Animals became faster and wiser after the mass extinction

According to the study, published Friday (17) in Boundaries in geoscience, after this event, which is the largest mass extinction ever recorded on Earth, predators became more voracious, and prey had to adapt quickly to find new ways to survive. The ancestors of mammals and birds became warm-blooded animals that were able to move faster.

The Great Death occurred at the end of Permian, when almost all life forms on the planet became extinct, with 95% of marine species and 70% of terrestrial species extinct.

What followed was one of the most extraordinary moments in the history of life: the Triassic period 252 to 201 million years ago, which marked a spectacular rebirth of life on earth and in the oceans.

“Everything accelerated,” said Professor Michael Benton of the School of Earth Sciences at the University of Bristol, lead author of the new study. “Today there is a huge difference between birds and mammals on the one hand and reptiles on the other. Reptiles are cold-blooded, which means they do not generate much body heat, and although they can bite very quickly, they have no endurance and cannot live in the cold. »

Feixiang Wu, a researcher at the Beijing Institute of Vertebrate Paleontology and co-author of the paper, says the same thing happened in the oceans. “After the Permian mass extermination, fish, lobsters, gastropods and starfish are exhibiting new hunting styles. They have become faster and stronger than their ancestors.

New ways of hunting appeared after the great death, suggesting that sea creatures that appeared after this time were much faster than their ancestors. Photo: Catmando-

Wu has analyzed fish fossils from the Triassic period in China, including many types of predators, which show that new ways of hunting appeared earlier than previously thought. He encountered modern sharks and the longfish Saurichthys, which was very common in the world at the time, and which was an ambush hunter who lurked in dark shallow seas and darted out to snatch all kinds of prey with his multi-toothed jaws. .

“Other Triassic fish from China were adapted to crush shells,” Wu said. “Several large groups of fish, and even some reptiles, became shell crushers with large layers of teeth. We even found the oldest flying fish in the world, which probably flew away to escape new predators.

The mass extinction has made the animals’ blood warmer

Later Permian land reptiles generally moved slowly and used a kind of extended position, like modern lizards, where the limbs were attached to the sides. When they walked, they probably moved slowly. Already at high speed they could run or breathe, but not both at the same time. It limited your endurance.

“Biologists have long discussed the origin of endothermia, or warm blood, in birds and mammals,” Benton said. “We can trace their origin back to Carbon over 300 million years ago, and some scientists have recently suggested that they were already endothermic at the time. Others say they first became endothermic in the Jurassic, for example, 170 million years ago. since.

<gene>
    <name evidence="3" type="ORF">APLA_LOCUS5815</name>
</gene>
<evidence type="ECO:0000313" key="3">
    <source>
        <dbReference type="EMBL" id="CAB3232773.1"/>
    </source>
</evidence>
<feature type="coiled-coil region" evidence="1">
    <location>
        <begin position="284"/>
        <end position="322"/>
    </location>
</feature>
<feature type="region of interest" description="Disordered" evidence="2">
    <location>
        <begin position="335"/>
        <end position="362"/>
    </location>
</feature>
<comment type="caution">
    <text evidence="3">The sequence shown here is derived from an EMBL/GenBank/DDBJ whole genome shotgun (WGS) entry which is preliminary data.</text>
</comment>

But according to Benton, “all possible evidence from the study of cells and even the chemistry of their bones suggests that both groups became warm-blooded after the great mass extinction of the late Permian and early Triassic.”.

In addition, their ancestors were mostly erected in the position at the exact same time. By standing on their limbs, they could take longer strides. This is related to some degree of endothermia, to allow them to move quickly and for extended periods of time.

Previous studies suggest that the ancestors of small and medium-sized trias birds and mammals had some form of thermal insulation in their feathers (in the case of birds) and their fur (in the case of mammals). If this is true – and the new findings seem to confirm it – then all the evidence points to major changes in these reptiles as the world rebuilds after the Great Death.

“Overall, animals accelerated on land and in the oceans, consuming more energy and moving faster,” Benton said. “Biologists call this type of process ‘arms race’, referring to the Cold War. As one side accelerates and becomes more bloodthirsty, so does the other side. This affects competition between herbivores or competition between predators. It also refers to predator prey. conditions – if the predator gets faster, the prey must also stay to escape.

Not only on land but also in water. “As predators have become faster and wiser to attack their prey, sea creatures have had to develop defenses,” Wu said. “Some have thicker shells or developed spine, or have become faster at their escape.”

Benton explains that none of this is new. “The new thing is that we are now discovering that all these events apparently took place at the same time across the Triassic.”

According to him, this underscores a “positive aspect” of mass extinctions. “Mass extinctions were, of course, terrible news for all victims. But the massive purge of ecosystems in this case has given the biosphere plenty of opportunities to rebuild, and it has done so with greater resilience than before the crisis.

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